The three basic components of the NFIP are: (1) the identification and mapping of flood-prone communities, (2) the requirement that communities adopt and enforce floodplain management regulations that meet certain minimum eligibility criteria in order to qualify for flood insurance, and (3) the provision of flood insurance. AR 116 at 4. As part of the NFIP, FEMA also implements a Community Rating System ("CRS"), which provides discounts on flood insurance premiums in those communities that establish floodplain management programs that go beyond NFIP's minimum eligibility criteria. Id. at 31.

Plaintiffs contend that the ESA requires FEMA to consult with NMFS regarding the potential impact of each of these aspects of the NFIP on the Puget Sound chinook salmon. Defendants and Intervenors contend that such consultation is not required because Plaintiffs do not have standing, FEMA does not have discretion to implement measures under the NFIP that inure to the benefit of Puget Sound chinook salmon, and there is no reason to believe that the NFIP may affect Puget Sound chinook salmon.

1. Identification and Mapping of Flood-Prone Communities

Congress authorized FEMA "to identify and publish information with respect to all flood plain areas, including coastal areas located in the United States, which have special flood hazards" and "to establish or update flood-risk zone data in all such areas, and make estimates with respect to the rates of probable flood caused loss for the various flood risk zones for each of these areas." 42 U.S.C. § 4101(a)(1), (a)(2).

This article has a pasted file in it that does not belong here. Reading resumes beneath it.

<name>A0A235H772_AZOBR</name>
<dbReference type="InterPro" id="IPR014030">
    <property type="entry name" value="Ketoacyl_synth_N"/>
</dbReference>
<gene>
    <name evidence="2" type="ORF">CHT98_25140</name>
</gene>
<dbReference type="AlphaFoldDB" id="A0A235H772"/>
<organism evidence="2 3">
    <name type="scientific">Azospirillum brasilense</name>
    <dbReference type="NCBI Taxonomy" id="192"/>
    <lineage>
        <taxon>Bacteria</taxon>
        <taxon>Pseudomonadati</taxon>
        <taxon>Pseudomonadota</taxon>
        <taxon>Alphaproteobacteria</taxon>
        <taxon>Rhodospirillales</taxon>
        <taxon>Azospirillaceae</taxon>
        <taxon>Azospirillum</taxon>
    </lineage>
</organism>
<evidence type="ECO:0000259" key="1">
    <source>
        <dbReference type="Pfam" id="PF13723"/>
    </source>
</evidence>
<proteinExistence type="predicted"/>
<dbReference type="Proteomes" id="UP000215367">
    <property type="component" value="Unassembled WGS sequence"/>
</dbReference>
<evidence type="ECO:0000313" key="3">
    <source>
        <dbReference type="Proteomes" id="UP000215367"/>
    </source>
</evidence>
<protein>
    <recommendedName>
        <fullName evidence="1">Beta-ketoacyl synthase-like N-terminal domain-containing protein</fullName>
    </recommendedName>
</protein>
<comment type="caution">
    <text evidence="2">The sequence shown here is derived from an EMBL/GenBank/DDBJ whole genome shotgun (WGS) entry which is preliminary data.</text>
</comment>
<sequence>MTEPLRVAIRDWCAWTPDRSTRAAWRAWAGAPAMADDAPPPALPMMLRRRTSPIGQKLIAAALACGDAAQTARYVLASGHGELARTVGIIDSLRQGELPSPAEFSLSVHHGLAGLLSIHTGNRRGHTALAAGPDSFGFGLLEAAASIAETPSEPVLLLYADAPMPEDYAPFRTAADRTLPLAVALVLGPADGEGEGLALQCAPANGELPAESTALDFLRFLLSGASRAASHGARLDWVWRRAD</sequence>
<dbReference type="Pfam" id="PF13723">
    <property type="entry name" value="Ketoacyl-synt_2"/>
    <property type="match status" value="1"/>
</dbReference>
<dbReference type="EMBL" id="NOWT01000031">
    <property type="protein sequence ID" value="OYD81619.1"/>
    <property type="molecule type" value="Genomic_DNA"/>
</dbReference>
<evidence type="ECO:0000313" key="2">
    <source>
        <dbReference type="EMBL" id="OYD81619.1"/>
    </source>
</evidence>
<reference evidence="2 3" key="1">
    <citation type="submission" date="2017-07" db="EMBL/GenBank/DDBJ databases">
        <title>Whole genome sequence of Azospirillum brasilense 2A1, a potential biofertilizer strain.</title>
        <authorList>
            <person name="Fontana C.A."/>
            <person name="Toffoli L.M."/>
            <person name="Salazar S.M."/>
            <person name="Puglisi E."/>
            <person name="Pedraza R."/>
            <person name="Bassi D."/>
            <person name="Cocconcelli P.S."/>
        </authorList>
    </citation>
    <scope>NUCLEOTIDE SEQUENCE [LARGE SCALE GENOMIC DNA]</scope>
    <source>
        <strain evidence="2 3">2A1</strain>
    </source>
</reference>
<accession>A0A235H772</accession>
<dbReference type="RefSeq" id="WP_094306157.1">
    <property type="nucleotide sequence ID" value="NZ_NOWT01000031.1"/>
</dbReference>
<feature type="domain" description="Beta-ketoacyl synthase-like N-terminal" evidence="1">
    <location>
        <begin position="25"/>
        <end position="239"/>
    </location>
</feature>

FEMA assesses the flood risk within each flood-prone community3 by conducting a Flood Insurance Study (a "flood study") that typically employs the use of computer and engineering models and statistical techniques. AR 116 at 6-7. FEMA presents the results of a flood study on a map referred to as a Flood Insurance Rate Map (a "flood map") and also in a narrative format, both of which are subject to public review and an administrative appeals process for any owner or lessee of real property within the community. Id. at 7-8. The flood risk information presented on a flood map and in a flood study report forms the technical basis for the administration of the NFIP. Id. at 9. For example, a flood map's identification of a property as a Special Flood Hazard Area ("SFHA"), which is land within the floodplain of a community subject to a one percent or greater chance of flooding in any given year, triggers a Mandatory Flood Insurance Purchase Requirement under the NFIP. Id. at 3, 9.